Catholic Charity Launches Peace Initiative for Youth in Cameroon

Credit: ACN

Catholic charity and Pontifical Foundation, Aid to the Church in Need (ACN) International has launched a peace education program in the Diocese of Mamfe to promote a culture of non-violence among young people in the Cameroonian Diocese.

In a Wednesday, July 20 report, ACN notes that the Central African nation of Cameroon has, in recent years, witnessed outbreaks of violence that forced many youths to join militant groups, and left many children traumatized.

“Most schools in the region have been closed for several years and children are often left to their own devices, and several teenagers have joined the armed rebel groups. In the long run, the failure of school education will result in more people being plunged into poverty,” ACN has reported.

The Pontifical foundation, which reaches out to the people of God in countries experiencing extremism says that faced with the violence scenario, especially in the Anglophone regions of Cameroon, the Church has launched an initiative that seeks “to provide some answers to the longings of local youth.”

“The Diocese of Mamfe, situated precisely in the Anglophone region, has introduced a peace education program as part of its concern for young people. The aim of this initiative, which is being supported directly by the ACN Foundation, is to promote a culture of non-violence,” the Catholic charity says in the July 20 report.


ACN further reports that the program, which has been running for a year, involves all 27 Parishes of the Cameroonian Diocese and has mobilized young people for weekend activities, which also include moments of prayer.

Fr. Roland Arrey, pastor and leader of the youth support team, shared with ACN the challenges of evangelizing in a country experiencing violence.

“We must never forget that in an environment marked by violence and conflict, any form of effective evangelization is impossible,” Fr. Arrey has been quoted as saying, adding, “Differences of opinion may well be inevitable, but violence is not inevitable. If we want to avoid an incessant spiral of violence, we must strive to promote peace and tolerance and not incite hatred and mistrust.”

In the report, the Priest explains that the program focuses on Jesus Christ, “the Prince of Peace, who longs to bring peace to our troubled and violent world.”

“We are very excited about this project and very motivated, as it will especially benefit the youth and also all of our parish communities. We are very grateful to ACN and all our benefactors,” he says.

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ACN goes on to explain that courses in the program are complemented by radio broadcasts that can reach even the most distant villages.

Violence in Cameroon’s Anglophone region has intensified since 2016 and has degenerated from protest marches to clashes.

Today, there is an armed conflict opposing separatists from the Anglophone provinces to the central power of Cameroon, which has already caused thousands of deaths and forced hundreds of thousands of people to leave their homes.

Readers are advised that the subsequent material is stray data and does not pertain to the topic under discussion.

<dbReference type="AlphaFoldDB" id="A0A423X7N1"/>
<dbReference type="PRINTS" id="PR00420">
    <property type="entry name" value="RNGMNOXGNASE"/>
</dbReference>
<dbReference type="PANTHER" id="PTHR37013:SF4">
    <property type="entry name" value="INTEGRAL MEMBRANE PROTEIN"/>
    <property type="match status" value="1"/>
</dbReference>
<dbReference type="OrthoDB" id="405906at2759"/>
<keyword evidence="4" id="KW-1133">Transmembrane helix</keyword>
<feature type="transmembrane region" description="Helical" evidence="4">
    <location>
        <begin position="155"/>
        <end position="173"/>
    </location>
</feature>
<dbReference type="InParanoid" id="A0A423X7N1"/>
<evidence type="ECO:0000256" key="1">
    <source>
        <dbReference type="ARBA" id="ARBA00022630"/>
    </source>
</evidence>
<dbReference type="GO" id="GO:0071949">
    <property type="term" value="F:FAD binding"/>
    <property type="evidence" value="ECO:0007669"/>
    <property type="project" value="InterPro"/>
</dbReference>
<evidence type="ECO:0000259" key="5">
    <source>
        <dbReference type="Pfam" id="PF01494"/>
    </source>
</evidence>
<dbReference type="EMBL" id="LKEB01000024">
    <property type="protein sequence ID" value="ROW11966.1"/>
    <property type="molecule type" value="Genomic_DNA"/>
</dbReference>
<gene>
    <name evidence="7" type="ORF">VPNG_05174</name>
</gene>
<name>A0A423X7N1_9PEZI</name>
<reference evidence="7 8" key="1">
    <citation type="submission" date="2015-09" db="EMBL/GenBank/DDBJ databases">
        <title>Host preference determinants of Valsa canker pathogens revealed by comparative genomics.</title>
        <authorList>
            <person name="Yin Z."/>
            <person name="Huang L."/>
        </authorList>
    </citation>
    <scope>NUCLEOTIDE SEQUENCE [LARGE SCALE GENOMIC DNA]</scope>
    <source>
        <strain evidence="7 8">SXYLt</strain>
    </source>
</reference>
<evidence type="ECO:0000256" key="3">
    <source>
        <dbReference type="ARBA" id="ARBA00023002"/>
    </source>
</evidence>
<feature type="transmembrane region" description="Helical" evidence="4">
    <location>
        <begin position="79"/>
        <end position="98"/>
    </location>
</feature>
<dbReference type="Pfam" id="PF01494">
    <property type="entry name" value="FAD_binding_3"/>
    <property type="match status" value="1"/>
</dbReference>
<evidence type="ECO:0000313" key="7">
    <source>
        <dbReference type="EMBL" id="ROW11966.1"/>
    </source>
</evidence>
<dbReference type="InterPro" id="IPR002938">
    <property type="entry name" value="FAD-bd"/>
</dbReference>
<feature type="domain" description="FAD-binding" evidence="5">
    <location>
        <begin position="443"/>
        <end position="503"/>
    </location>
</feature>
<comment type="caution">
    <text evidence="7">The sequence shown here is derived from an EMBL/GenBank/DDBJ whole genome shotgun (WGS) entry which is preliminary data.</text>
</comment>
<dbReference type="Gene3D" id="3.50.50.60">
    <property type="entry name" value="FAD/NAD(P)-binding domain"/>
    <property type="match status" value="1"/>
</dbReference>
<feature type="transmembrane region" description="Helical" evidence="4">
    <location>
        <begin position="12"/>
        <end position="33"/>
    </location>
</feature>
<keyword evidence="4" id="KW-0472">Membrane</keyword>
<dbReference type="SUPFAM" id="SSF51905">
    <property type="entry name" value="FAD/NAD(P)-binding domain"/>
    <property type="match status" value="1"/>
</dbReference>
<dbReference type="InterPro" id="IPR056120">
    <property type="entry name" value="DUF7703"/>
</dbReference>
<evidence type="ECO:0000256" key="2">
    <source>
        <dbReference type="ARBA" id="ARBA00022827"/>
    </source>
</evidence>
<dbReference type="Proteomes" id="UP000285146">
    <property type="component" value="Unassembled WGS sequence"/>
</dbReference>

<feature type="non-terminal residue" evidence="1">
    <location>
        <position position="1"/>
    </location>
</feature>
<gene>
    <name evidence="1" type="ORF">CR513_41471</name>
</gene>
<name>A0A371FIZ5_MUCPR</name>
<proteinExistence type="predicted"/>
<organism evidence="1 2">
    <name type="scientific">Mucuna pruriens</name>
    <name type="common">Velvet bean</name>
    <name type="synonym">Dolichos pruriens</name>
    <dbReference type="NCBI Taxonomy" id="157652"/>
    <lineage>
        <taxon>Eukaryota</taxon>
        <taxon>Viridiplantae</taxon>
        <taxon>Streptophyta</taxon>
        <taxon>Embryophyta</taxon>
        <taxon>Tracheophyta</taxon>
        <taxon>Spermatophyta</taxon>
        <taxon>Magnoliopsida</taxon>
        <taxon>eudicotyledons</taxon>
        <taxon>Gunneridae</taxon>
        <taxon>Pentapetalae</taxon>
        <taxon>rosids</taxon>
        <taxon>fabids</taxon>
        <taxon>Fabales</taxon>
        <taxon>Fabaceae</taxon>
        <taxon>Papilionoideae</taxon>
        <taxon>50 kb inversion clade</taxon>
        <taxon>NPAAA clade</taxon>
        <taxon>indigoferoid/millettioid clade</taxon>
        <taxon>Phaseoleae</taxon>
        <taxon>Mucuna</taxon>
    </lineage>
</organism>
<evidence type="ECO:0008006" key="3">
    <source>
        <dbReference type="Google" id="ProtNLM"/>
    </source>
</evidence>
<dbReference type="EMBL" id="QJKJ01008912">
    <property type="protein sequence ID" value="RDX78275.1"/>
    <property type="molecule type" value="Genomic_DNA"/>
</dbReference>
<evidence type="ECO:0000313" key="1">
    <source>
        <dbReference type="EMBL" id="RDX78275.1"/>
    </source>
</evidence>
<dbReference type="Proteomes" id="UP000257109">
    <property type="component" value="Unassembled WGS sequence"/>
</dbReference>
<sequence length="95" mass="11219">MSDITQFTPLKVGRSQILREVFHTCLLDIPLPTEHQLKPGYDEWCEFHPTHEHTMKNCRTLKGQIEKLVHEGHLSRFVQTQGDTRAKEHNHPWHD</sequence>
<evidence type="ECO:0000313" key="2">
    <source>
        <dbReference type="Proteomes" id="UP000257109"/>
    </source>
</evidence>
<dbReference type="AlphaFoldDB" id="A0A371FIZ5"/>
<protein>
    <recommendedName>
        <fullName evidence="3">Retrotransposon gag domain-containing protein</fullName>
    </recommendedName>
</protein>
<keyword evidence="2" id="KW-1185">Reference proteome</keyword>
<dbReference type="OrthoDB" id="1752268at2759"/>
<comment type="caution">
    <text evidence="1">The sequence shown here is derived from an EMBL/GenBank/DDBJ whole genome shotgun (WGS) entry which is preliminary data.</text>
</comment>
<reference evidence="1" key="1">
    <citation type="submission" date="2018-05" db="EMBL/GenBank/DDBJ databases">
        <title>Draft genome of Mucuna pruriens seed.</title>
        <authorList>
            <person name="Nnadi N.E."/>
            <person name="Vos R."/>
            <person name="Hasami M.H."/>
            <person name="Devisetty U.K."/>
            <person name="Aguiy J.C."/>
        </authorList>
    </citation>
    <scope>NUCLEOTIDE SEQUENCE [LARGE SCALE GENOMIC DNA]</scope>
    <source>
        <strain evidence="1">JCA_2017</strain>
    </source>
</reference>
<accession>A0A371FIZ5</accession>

The issue of violence generated by the independence conflict is not, however, the only serious security problem facing the Central African country. ACN reports that in Northern Cameroon, there have also been frequent attacks by terrorists from the Boko Haram group.

A Priest in the area, who ACN says cannot be identified for security reasons, described to the foundation the fear that has gripped the local people, who fear not only for their lives, but also for their possessions and property. “The people are full of fear and anxiety,” he said.


The Priest also told ACN that the attacks by Boko Haram Islamists have already affected five administrative areas and that some villages have been practically left without inhabitants. “They are almost empty,” said the priest.

He noted that militants in the embattled region have changed their tactics and are now ambushing their victims.

“In the past, they came to the villages shouting, which could allow people to escape,” the Priest said, and added, “Now, they have been coming discreetly, taking advantage of the full moon, surprising people who are sleeping. They kill the fathers of the families and the teenagers, especially the boys, and they loot the properties and destroy everything they cannot take.”

Apart from the educational peace programs, ACN has also approved the construction of a refugee camp for victims of Boko Haram in Cameroon.

“As a sign of ACN’s closeness to the Church in Cameroon, and in addition to the diocese of Mamfe's initiative aimed at young people, a project to support a refugee camp for victims of Boko Haram was also recently approved. This is a camp located in Minawao, in the Diocese of Mourua-Mokolo in the far north of the country,” ACN reports.

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Additionally, the foundation has also supported the printing of two thousand copies of the Bible in the Mafa language, which is spoken in 12 Parishes of the Cameroonian Diocese.

Agnes Aineah is a Kenyan journalist with a background in digital and newspaper reporting. She holds a Master of Arts in Digital Journalism from the Aga Khan University, Graduate School of Media and Communications and a Bachelor's Degree in Linguistics, Media and Communications from Kenya's Moi University. Agnes currently serves as a journalist for ACI Africa.